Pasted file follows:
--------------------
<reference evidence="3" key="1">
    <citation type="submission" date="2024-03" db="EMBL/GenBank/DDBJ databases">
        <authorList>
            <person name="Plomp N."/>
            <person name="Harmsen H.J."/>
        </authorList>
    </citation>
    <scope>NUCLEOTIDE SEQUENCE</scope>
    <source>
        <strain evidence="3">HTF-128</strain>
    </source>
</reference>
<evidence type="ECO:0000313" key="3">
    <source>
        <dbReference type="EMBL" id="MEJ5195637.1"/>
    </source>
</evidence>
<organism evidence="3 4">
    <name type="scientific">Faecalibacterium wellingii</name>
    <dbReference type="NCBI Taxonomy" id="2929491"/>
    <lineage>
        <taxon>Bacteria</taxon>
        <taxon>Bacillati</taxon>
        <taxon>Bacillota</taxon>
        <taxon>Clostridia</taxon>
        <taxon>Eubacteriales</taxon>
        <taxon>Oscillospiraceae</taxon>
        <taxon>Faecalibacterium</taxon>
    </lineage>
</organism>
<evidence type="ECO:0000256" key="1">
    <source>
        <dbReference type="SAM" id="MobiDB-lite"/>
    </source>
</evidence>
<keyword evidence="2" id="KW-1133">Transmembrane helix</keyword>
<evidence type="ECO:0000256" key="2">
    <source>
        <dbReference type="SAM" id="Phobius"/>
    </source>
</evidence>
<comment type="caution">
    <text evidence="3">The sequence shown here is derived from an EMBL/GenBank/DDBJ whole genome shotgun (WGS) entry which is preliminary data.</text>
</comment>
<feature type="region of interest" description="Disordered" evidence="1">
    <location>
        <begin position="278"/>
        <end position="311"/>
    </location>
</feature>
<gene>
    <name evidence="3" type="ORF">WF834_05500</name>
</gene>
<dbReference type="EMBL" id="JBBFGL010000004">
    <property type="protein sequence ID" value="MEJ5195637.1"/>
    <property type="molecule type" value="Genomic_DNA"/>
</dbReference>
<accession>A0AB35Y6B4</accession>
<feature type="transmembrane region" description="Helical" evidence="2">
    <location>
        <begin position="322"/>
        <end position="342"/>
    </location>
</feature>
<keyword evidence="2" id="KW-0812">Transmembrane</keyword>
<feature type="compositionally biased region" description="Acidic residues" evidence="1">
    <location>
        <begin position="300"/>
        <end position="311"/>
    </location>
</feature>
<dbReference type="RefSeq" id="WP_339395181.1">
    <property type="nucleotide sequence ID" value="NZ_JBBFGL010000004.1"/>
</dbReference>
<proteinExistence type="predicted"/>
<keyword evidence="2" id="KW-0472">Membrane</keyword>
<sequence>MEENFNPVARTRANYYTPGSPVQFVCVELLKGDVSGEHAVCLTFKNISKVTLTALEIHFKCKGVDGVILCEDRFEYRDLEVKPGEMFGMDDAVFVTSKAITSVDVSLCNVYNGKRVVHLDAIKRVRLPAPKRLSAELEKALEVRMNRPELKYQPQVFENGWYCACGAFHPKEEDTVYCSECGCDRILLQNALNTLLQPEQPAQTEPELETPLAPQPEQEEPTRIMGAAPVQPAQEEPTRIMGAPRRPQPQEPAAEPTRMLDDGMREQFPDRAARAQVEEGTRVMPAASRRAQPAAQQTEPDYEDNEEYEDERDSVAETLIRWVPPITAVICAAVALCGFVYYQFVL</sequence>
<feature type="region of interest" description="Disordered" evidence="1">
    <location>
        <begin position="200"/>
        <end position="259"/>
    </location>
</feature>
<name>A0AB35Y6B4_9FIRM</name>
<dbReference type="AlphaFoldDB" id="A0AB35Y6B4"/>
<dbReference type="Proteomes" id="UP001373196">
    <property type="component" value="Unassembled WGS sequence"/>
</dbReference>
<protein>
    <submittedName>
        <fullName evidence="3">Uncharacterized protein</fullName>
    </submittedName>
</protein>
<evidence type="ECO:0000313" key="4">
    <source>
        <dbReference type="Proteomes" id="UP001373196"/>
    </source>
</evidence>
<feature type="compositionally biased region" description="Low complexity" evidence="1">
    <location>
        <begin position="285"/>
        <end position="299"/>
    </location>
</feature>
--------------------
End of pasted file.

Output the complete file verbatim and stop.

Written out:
<reference evidence="3" key="1">
    <citation type="submission" date="2024-03" db="EMBL/GenBank/DDBJ databases">
        <authorList>
            <person name="Plomp N."/>
            <person name="Harmsen H.J."/>
        </authorList>
    </citation>
    <scope>NUCLEOTIDE SEQUENCE</scope>
    <source>
        <strain evidence="3">HTF-128</strain>
    </source>
</reference>
<evidence type="ECO:0000313" key="3">
    <source>
        <dbReference type="EMBL" id="MEJ5195637.1"/>
    </source>
</evidence>
<organism evidence="3 4">
    <name type="scientific">Faecalibacterium wellingii</name>
    <dbReference type="NCBI Taxonomy" id="2929491"/>
    <lineage>
        <taxon>Bacteria</taxon>
        <taxon>Bacillati</taxon>
        <taxon>Bacillota</taxon>
        <taxon>Clostridia</taxon>
        <taxon>Eubacteriales</taxon>
        <taxon>Oscillospiraceae</taxon>
        <taxon>Faecalibacterium</taxon>
    </lineage>
</organism>
<evidence type="ECO:0000256" key="1">
    <source>
        <dbReference type="SAM" id="MobiDB-lite"/>
    </source>
</evidence>
<keyword evidence="2" id="KW-1133">Transmembrane helix</keyword>
<evidence type="ECO:0000256" key="2">
    <source>
        <dbReference type="SAM" id="Phobius"/>
    </source>
</evidence>
<comment type="caution">
    <text evidence="3">The sequence shown here is derived from an EMBL/GenBank/DDBJ whole genome shotgun (WGS) entry which is preliminary data.</text>
</comment>
<feature type="region of interest" description="Disordered" evidence="1">
    <location>
        <begin position="278"/>
        <end position="311"/>
    </location>
</feature>
<gene>
    <name evidence="3" type="ORF">WF834_05500</name>
</gene>
<dbReference type="EMBL" id="JBBFGL010000004">
    <property type="protein sequence ID" value="MEJ5195637.1"/>
    <property type="molecule type" value="Genomic_DNA"/>
</dbReference>
<accession>A0AB35Y6B4</accession>
<feature type="transmembrane region" description="Helical" evidence="2">
    <location>
        <begin position="322"/>
        <end position="342"/>
    </location>
</feature>
<keyword evidence="2" id="KW-0812">Transmembrane</keyword>
<feature type="compositionally biased region" description="Acidic residues" evidence="1">
    <location>
        <begin position="300"/>
        <end position="311"/>
    </location>
</feature>
<dbReference type="RefSeq" id="WP_339395181.1">
    <property type="nucleotide sequence ID" value="NZ_JBBFGL010000004.1"/>
</dbReference>
<proteinExistence type="predicted"/>
<keyword evidence="2" id="KW-0472">Membrane</keyword>
<sequence>MEENFNPVARTRANYYTPGSPVQFVCVELLKGDVSGEHAVCLTFKNISKVTLTALEIHFKCKGVDGVILCEDRFEYRDLEVKPGEMFGMDDAVFVTSKAITSVDVSLCNVYNGKRVVHLDAIKRVRLPAPKRLSAELEKALEVRMNRPELKYQPQVFENGWYCACGAFHPKEEDTVYCSECGCDRILLQNALNTLLQPEQPAQTEPELETPLAPQPEQEEPTRIMGAAPVQPAQEEPTRIMGAPRRPQPQEPAAEPTRMLDDGMREQFPDRAARAQVEEGTRVMPAASRRAQPAAQQTEPDYEDNEEYEDERDSVAETLIRWVPPITAVICAAVALCGFVYYQFVL</sequence>
<feature type="region of interest" description="Disordered" evidence="1">
    <location>
        <begin position="200"/>
        <end position="259"/>
    </location>
</feature>
<name>A0AB35Y6B4_9FIRM</name>
<dbReference type="AlphaFoldDB" id="A0AB35Y6B4"/>
<dbReference type="Proteomes" id="UP001373196">
    <property type="component" value="Unassembled WGS sequence"/>
</dbReference>
<protein>
    <submittedName>
        <fullName evidence="3">Uncharacterized protein</fullName>
    </submittedName>
</protein>
<evidence type="ECO:0000313" key="4">
    <source>
        <dbReference type="Proteomes" id="UP001373196"/>
    </source>
</evidence>
<feature type="compositionally biased region" description="Low complexity" evidence="1">
    <location>
        <begin position="285"/>
        <end position="299"/>
    </location>
</feature>